Gary MacDonald’s rugby coaching career was a labour of love.
Growing up, the 49-year-old Niagara Falls native was into judo, karate, wrestling and football before embracing rugby in high school and university.
“I love contact sports and rugby is an incredible blend of football and wrestling and their movements,” said MacDonald, who will be inducted as a rugby builder into the Niagara Falls Sports Wall of Fame on Jan. 27.
“At the same time, the sense of family and being part of a club, and the camaraderie of being part of the greater rugby community is incredible.”
The high school teacher at A.N. Myer went to teacher’s college in McGill and knew no one in Montreal. His first night there, he ran into some Americans in a bar who were wearing rugby jerseys.
“I asked them if there was rugby being played that weekend and told them I wanted to play.”
He was told to come with them and they introduced him to a member of the Montreal Irish club.
“I played that Saturday with the Irish and I played that season with them and made the Quebec team out of that,” he said. “I had a great time and instantly had a rugby family and friends by the end of that day.”
The same exact thing happened when he moved to England and knew no one. He called the Barking Rugby Club on Friday and ended up playing rugby for the club the next day. He even earned his first pay for playing rugby, finding 100 pounds in his cleats one day.
“It wasn’t much money but it was a little taste of pro rugby and it was fun,” he said.
MacDonald was a rugby coach before and after he returned to Niagara from England to coach at Stamford Collegiate.
Under mentor Fred Kovacs, MacDonald began coaching rugby at A.N. Myer in 1988. He went on to coach at Niagara University and University of Buffalo and those roles allowed him to recruit women to help start the Niagara Wasps women’s team in 1992.
With a goal of giving Niagara players a chance to compete against those from the GTA, he began coaching in the Niagara Rugby Union junior and senior women’s programs with the goal of promoting players into the Ontario program.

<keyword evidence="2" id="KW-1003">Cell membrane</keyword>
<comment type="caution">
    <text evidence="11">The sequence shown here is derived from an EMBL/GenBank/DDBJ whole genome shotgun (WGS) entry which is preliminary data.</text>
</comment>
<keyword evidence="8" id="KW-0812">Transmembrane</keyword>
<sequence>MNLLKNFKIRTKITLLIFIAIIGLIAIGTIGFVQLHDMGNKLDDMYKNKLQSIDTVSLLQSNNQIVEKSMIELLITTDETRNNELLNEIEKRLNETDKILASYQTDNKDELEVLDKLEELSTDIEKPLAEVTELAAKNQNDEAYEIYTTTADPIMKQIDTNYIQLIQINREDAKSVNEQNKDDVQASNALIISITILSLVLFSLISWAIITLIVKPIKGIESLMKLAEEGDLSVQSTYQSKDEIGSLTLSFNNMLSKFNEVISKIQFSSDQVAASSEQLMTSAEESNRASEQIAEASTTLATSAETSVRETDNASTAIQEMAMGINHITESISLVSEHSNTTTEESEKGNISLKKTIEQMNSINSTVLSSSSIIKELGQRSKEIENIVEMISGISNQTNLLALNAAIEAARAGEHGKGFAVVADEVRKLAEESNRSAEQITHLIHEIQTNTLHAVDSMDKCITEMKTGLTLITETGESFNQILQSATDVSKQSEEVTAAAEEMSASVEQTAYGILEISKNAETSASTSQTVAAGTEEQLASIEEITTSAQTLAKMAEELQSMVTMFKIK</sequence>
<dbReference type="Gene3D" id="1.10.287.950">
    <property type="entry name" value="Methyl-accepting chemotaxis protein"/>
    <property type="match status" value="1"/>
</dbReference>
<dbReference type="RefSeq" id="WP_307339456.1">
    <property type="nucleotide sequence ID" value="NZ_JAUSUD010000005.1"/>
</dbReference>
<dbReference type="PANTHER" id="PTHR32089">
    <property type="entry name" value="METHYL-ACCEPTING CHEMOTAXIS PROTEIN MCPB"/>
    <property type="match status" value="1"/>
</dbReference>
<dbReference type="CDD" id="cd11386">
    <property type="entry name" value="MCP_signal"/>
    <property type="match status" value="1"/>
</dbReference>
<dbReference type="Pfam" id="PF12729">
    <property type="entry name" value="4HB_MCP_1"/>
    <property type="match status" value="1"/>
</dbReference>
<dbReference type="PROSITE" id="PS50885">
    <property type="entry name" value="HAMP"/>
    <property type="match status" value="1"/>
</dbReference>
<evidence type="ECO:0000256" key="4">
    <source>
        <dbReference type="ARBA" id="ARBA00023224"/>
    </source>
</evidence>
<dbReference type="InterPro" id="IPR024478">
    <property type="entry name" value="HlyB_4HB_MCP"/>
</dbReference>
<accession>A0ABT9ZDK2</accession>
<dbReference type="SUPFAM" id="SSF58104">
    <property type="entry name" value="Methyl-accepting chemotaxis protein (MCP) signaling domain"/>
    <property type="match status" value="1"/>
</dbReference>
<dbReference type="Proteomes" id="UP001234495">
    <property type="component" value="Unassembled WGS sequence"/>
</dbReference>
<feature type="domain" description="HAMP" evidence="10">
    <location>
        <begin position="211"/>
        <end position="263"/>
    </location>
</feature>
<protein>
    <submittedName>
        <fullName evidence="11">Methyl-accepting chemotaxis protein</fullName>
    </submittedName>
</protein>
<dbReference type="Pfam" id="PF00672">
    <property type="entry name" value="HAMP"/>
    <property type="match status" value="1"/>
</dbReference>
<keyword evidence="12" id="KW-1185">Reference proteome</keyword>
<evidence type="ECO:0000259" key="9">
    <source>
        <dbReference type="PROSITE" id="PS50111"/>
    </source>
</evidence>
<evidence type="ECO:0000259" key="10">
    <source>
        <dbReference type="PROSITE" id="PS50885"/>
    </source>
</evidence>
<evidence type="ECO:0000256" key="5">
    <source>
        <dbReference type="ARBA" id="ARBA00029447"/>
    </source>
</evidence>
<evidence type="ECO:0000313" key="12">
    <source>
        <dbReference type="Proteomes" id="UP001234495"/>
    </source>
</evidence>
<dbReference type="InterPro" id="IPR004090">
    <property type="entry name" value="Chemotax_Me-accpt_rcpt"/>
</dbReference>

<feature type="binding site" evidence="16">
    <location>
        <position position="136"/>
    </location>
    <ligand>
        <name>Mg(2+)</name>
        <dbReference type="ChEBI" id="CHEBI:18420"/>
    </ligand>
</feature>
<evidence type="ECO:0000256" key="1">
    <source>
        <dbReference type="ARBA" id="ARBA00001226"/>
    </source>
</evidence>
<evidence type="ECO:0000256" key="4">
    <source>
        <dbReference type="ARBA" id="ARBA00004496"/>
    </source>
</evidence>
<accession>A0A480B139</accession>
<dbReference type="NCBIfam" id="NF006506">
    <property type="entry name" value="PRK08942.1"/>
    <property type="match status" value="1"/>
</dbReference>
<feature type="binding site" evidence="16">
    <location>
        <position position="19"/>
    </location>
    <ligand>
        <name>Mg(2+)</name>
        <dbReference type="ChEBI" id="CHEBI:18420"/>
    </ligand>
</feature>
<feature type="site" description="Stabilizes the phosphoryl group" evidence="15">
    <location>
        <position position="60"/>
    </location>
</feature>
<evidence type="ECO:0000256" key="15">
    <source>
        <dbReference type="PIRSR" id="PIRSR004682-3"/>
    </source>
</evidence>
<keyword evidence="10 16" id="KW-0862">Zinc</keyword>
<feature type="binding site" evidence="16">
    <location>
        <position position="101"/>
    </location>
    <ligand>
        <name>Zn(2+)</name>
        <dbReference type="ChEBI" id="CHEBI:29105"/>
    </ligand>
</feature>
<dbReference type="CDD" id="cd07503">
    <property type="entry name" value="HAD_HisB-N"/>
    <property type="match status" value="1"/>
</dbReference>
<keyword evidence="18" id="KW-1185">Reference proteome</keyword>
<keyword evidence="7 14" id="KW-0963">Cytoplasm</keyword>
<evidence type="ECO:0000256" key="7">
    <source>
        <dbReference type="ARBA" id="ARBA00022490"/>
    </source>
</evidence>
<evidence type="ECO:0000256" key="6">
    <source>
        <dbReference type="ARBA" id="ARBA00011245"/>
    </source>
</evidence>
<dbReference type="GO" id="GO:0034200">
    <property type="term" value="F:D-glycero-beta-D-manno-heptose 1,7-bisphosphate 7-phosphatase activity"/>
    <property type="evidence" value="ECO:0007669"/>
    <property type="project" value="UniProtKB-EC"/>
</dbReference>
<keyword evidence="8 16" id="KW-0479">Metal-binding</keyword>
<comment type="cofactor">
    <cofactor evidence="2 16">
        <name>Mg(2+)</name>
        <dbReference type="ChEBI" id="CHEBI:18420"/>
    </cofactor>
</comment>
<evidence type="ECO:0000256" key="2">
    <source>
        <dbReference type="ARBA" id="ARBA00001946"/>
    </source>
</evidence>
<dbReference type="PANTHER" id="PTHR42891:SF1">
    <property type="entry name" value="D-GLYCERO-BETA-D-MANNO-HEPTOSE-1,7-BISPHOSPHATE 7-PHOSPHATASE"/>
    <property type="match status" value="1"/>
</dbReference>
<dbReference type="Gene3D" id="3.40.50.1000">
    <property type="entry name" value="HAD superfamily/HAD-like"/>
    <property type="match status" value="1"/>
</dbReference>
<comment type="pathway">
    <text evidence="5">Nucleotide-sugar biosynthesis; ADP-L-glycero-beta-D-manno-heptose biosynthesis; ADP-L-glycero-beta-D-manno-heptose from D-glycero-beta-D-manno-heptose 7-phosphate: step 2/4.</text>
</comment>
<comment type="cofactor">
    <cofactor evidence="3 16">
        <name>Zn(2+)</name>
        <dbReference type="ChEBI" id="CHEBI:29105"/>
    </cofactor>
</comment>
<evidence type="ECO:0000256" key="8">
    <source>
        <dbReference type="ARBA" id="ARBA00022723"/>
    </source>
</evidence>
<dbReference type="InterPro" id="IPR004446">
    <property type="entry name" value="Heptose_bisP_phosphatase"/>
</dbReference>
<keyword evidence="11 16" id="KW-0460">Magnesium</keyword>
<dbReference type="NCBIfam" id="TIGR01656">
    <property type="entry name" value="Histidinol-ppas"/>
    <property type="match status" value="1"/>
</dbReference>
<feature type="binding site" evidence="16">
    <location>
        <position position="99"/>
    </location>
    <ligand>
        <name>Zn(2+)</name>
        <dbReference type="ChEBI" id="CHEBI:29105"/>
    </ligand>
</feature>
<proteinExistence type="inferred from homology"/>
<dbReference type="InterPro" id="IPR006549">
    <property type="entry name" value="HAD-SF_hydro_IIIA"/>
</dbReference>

He coached the London Wasps Women’s Rugby Team and the Scottish Women’s National A Team through the Five Nations Championships. That tournament included Scotland, England, Wales, Ireland and France and provided one of his career highlights.
“I’m of Scottish heritage and standing there singing the Scottish national anthem in Scotland before our first game with England was amazing,” he said. “That was really cool.”
When he returned to Canada, he also became the St. Catharines Tigers Rugby Club head coach. In 2002 and 2003, MacDonald was a member of the coaching staff of the Ontario senior women’s team. That team was second in 2002 and national champions in 2003.
In 2004, MacDonald began to focus on men’s rugby and coached Stoney Creek in the Ontario Premier League, the Niagara Thunder senior men’s team and Niagara Lightning U21 Representative Rugby in the National Super-Leagues. He was also an assistant coach with the under-21 Ontario men’s team. In 2008, he led the Niagara Lightning to a national championship victory against British Columbia
That moment also stands out as a high point for MacDonald.
Niagara had no national team members while B.C. had 11 under-21 national team members and one senior for national team player.
“It was great to make that statement that our athletes were being under-represented at the next level,” he said. “You can basically bring the Canadian team here and it doesn’t matter. We will still beat you even though you won’t pick them.”
MacDonald has always been pushed to get his athletes a chance play at the national and international levels
“That had been a real motivator for me with rep rugby in the Niagara Rugby Union is getting those kids from small Niagara towns an opportunity,” he said. “Back then it was very biased, but that has changed. It is way better now.”
In 2009, he won a third national championship with the Ontario under-21 team.
The father of one is thrilled to be inducted into the Niagara Falls Sports Wall of Fame.
“I am on the committee so it was weird to get nominated and be inducted because it has been a real pleasure finding out about other inductees and how it works,” he said. “A lot goes into selecting nominees and I was initially going to say no because it felt wrong.”
He was convinced to accept the induction.
“It’s a incredible honour.”